For nearly a century, the global consensus around what makes life worthwhile was thought to be measured by a country's gross domestic product (GDP). Increased economic activity meant new jobs and, in the post-war era, offered a greater chance for peace. It's no wonder countries around the world clung to their economies -- and any signs of economic progress -- for hope.
The gap between the country's economic health and Canadians' well-being has widened over a two-decade period, according to a report released Tuesday.
Over the period studied in the report -- 1994 through 2014 -- Canadian gross domestic product grew by 38 per cent, said Bryan Smale, a professor at the University of Waterloo and the director of the Canadian Index of Wellbeing.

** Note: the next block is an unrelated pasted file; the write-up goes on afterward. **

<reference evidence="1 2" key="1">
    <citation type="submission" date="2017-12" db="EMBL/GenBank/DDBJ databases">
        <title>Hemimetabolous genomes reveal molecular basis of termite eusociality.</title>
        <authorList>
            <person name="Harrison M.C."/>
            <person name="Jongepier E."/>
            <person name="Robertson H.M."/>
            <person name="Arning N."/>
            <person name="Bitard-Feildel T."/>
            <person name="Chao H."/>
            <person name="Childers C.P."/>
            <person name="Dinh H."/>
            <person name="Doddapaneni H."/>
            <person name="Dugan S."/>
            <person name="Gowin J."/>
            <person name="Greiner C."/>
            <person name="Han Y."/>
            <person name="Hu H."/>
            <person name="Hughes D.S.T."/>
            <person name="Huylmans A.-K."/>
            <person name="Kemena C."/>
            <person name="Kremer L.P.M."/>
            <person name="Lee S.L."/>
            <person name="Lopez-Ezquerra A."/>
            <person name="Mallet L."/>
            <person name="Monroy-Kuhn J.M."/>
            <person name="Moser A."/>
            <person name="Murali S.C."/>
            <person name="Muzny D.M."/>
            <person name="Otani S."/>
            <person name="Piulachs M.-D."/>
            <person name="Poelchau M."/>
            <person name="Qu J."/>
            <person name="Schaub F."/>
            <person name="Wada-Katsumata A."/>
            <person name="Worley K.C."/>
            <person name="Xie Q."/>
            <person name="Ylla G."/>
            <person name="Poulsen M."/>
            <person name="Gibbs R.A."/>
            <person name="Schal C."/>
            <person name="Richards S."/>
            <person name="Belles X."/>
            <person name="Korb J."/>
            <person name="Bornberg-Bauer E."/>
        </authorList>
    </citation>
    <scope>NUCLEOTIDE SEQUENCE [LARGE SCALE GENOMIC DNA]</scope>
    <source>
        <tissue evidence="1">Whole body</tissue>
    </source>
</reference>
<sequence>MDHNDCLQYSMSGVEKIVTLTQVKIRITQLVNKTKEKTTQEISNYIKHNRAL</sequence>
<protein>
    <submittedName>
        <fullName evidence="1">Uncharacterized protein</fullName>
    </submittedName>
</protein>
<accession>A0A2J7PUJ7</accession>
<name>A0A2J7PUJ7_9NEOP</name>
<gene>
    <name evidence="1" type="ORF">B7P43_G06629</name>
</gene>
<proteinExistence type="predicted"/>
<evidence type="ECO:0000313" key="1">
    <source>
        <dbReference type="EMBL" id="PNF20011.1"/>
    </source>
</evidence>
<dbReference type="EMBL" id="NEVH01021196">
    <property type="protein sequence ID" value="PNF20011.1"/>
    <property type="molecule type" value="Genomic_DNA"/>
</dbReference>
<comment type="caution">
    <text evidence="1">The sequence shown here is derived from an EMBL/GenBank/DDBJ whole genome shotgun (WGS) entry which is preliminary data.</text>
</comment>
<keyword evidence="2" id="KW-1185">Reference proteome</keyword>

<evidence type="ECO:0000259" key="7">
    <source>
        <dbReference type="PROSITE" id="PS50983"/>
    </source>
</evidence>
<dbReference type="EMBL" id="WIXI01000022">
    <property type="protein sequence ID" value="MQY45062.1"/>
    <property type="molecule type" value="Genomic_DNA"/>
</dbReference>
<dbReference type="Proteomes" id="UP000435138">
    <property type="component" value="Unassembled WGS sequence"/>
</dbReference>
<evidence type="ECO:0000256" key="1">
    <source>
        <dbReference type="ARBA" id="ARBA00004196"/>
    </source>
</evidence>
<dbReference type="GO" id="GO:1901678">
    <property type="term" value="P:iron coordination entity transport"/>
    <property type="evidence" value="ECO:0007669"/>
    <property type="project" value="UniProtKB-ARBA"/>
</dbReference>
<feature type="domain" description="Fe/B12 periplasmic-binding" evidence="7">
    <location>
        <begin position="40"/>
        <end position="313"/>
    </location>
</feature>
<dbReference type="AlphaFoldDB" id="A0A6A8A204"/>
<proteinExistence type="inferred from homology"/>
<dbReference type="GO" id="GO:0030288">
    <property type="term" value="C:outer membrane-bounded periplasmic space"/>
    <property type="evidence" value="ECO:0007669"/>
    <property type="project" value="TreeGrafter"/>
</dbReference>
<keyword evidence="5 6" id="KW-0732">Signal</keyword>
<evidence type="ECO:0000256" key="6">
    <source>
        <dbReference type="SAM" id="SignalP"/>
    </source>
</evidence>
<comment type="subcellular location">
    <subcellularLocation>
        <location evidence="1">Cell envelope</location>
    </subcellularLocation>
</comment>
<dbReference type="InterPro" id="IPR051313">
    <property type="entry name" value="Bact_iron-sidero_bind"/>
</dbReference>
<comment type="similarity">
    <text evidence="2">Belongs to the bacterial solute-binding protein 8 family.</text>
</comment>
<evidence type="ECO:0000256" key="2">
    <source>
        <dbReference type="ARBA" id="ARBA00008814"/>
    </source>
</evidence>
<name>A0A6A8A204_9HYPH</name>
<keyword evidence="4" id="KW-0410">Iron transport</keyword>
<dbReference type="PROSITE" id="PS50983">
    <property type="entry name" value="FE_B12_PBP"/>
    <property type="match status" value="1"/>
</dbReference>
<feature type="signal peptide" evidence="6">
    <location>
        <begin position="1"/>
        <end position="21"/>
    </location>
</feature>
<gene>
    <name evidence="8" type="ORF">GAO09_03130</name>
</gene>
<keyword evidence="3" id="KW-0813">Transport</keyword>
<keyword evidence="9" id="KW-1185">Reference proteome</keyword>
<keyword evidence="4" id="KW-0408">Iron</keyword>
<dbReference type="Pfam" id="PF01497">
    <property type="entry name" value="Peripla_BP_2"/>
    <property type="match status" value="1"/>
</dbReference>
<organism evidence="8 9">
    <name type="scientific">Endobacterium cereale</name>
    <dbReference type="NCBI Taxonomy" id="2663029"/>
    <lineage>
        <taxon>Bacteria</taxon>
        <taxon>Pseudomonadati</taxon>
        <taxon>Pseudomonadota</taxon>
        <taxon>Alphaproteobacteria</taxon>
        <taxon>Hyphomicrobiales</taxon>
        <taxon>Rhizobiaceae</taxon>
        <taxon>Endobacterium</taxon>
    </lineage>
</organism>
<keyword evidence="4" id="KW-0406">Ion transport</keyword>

"But our well-being has only grown by about just under 10 per cent, and that gap between our well-being and economic progress is growing," Smale told CBC News.
A national study reports that the Canadian economy recovered after 2008 recession, but the well-being of Canadians took “a significant step backwards, and has only begun to recover.”
Citing data from almost 200 sources and government statistics, The Canadian Index of Wellbeing found that the Canadian economy grew 38 per cent between 19945 and 2014. At the same time improvements in well-being grew only 9.9 per cent.